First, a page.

Tonight we have a rather magnificent Empire Day Certificate from 1940:Empire day was 25th May, Queen Victoria’s birthday, and was celebrated across the Empire as a way of bringing the different countries together and to remind children that they formed part of the British Empire, and that they might think with others in lands across the sea, what it meant to be sons and daughters of such a glorious Empire.”, and that “The strength of the Empire depended upon them, and they must never forget it.”
This theme is reflected in the certificate with small shields to represent each of the major commonwealths and dominions:
Note that each shield depicts the flag of the era and is surmounted by an animal associated with that country.
The certificate was given to children who helped provide comforts to servicemen during the Second World War by the Overseas League: Similar certificates had been produced in the Great War. Empire Day took on special significance in wartime and the King addressed his people across the globe:
It is not mere territorial conquest the enemy is seeking. It is the overthrow, complete and final, of the Empire and of everything for which it stands, and after that the conquest of the world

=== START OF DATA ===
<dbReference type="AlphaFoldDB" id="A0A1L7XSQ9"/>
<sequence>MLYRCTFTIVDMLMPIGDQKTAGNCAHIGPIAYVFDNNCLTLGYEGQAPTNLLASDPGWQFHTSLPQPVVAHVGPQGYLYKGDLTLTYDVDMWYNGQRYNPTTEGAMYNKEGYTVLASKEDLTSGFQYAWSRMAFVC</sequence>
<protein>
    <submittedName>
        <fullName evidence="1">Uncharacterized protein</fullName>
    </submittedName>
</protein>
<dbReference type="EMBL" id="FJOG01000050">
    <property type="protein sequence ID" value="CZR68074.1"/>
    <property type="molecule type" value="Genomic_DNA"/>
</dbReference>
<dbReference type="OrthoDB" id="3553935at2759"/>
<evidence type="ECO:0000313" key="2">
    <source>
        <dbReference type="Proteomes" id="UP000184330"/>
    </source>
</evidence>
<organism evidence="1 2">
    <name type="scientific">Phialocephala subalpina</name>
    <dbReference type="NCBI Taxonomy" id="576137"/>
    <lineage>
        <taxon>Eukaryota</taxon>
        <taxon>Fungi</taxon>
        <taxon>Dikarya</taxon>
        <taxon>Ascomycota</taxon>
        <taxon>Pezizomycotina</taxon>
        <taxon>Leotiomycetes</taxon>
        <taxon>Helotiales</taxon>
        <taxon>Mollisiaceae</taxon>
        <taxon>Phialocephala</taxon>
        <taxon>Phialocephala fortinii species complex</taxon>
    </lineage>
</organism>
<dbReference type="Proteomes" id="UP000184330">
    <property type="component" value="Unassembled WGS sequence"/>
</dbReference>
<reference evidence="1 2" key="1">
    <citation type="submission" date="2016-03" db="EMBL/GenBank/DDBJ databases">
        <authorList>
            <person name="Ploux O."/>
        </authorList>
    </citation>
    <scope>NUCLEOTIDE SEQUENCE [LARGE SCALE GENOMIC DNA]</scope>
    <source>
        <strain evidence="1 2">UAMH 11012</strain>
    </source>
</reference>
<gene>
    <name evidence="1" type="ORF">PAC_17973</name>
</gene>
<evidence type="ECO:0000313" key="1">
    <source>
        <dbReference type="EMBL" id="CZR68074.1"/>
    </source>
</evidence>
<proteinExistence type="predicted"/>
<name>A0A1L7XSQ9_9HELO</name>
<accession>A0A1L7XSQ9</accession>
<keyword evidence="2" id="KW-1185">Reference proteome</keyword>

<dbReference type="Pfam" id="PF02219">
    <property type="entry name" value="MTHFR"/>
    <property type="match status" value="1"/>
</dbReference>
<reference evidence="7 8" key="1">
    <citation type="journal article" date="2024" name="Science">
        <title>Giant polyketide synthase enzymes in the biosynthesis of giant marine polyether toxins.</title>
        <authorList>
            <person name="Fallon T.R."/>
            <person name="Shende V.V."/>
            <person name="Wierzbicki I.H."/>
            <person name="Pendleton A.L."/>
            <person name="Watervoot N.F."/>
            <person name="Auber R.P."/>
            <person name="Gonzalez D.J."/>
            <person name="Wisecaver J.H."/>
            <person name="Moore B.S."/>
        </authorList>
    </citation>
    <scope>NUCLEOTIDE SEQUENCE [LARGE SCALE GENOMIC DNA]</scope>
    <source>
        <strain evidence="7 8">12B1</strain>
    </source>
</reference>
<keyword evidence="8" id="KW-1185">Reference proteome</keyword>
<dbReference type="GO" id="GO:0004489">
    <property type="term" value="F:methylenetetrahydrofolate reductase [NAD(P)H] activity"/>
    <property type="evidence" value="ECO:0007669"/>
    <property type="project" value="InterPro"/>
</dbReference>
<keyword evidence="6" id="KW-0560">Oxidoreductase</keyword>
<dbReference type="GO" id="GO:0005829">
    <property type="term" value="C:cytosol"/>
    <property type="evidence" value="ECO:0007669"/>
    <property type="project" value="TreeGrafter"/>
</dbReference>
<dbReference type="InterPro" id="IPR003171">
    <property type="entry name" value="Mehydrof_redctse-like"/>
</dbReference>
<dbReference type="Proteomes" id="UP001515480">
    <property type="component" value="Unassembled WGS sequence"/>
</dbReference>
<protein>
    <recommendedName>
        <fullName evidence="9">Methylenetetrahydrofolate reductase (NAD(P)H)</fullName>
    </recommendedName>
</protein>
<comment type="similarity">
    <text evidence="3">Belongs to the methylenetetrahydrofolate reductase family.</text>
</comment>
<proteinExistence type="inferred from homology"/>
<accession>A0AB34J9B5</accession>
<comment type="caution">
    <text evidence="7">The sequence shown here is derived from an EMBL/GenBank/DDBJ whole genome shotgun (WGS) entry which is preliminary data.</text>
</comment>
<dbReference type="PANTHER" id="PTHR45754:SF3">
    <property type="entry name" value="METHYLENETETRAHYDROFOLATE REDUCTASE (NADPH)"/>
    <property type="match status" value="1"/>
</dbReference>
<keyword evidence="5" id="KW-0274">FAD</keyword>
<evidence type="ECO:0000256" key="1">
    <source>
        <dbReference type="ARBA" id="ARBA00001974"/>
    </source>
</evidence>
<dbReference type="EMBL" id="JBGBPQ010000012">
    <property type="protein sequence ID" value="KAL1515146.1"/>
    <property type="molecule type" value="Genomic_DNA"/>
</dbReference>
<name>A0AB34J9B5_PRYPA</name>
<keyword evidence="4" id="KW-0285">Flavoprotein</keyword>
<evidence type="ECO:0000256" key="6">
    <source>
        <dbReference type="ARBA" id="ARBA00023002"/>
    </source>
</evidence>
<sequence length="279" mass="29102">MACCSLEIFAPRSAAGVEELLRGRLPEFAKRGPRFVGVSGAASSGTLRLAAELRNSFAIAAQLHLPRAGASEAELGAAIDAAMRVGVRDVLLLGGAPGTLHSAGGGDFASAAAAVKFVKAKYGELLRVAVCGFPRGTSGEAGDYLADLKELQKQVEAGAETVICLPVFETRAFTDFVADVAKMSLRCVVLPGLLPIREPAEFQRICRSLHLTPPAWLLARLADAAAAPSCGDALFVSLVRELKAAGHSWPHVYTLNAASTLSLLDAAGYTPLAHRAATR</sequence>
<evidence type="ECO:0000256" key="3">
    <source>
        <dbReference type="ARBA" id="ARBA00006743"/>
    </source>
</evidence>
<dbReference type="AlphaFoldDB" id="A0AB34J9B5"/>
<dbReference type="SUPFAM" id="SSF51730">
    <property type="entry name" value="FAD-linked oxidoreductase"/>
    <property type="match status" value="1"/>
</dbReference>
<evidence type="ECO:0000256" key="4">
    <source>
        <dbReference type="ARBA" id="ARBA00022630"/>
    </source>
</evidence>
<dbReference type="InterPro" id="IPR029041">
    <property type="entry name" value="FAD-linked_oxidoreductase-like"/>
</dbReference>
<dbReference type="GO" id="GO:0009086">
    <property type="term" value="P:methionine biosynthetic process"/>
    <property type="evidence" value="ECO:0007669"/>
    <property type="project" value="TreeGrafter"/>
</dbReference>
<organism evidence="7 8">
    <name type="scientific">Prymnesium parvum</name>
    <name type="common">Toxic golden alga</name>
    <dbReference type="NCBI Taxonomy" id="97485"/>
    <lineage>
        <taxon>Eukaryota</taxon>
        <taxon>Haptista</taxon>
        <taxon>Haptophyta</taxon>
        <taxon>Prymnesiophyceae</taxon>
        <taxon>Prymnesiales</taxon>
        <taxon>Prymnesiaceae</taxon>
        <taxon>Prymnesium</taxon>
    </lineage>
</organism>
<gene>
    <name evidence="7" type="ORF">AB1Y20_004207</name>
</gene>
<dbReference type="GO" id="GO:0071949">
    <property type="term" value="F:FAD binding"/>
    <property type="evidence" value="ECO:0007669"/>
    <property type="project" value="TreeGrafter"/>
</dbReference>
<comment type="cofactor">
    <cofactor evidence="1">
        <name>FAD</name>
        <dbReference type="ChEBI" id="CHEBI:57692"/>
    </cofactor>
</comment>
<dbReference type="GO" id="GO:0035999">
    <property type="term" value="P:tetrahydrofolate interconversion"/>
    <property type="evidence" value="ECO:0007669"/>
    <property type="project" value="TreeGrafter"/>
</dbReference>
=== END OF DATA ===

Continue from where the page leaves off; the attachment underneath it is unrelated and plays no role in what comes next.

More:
Empire Day was very much focussed around the young and was celebrated in schools as far away as Canada and New Zealand. George McFarlane recalls in his book ‘Behind the Rehetoric’:
Another highlight of the school year was Empire Day, 24th May, improbable as it may seem today. The tradition was for a couple of students to speak on a patriotic topic as a lead up to addresses by the Headmaster and the President of the Parents and Citizens Association. Empire Day 1939 is fixed in my mind as is my short speech, “Patriotic Literature of the British Empire”. Not only did I benefit from the experience of speaking from the stage but also from the discipline of doing some library research about such works as Spencer’s “The Fairie Queen”.
Another child of the war remembers:
On the last day at school before Empire day we had a parade, children dressed in the national costumes of the empire, well as close to them as it could be got, and proudly marched around the school hall in front of our parents, lots of flag waving and the national anthem sung with great gusto. Empire Day was renamed Commonwealth Day in the 1950s and the date has moved around a few times over the last seventy years. In 2018 Commonwealth Day is 12th March, sadly it is largely forgotten by most and it seems unlikely that many schools will celebrate it with the gusto of their forebears.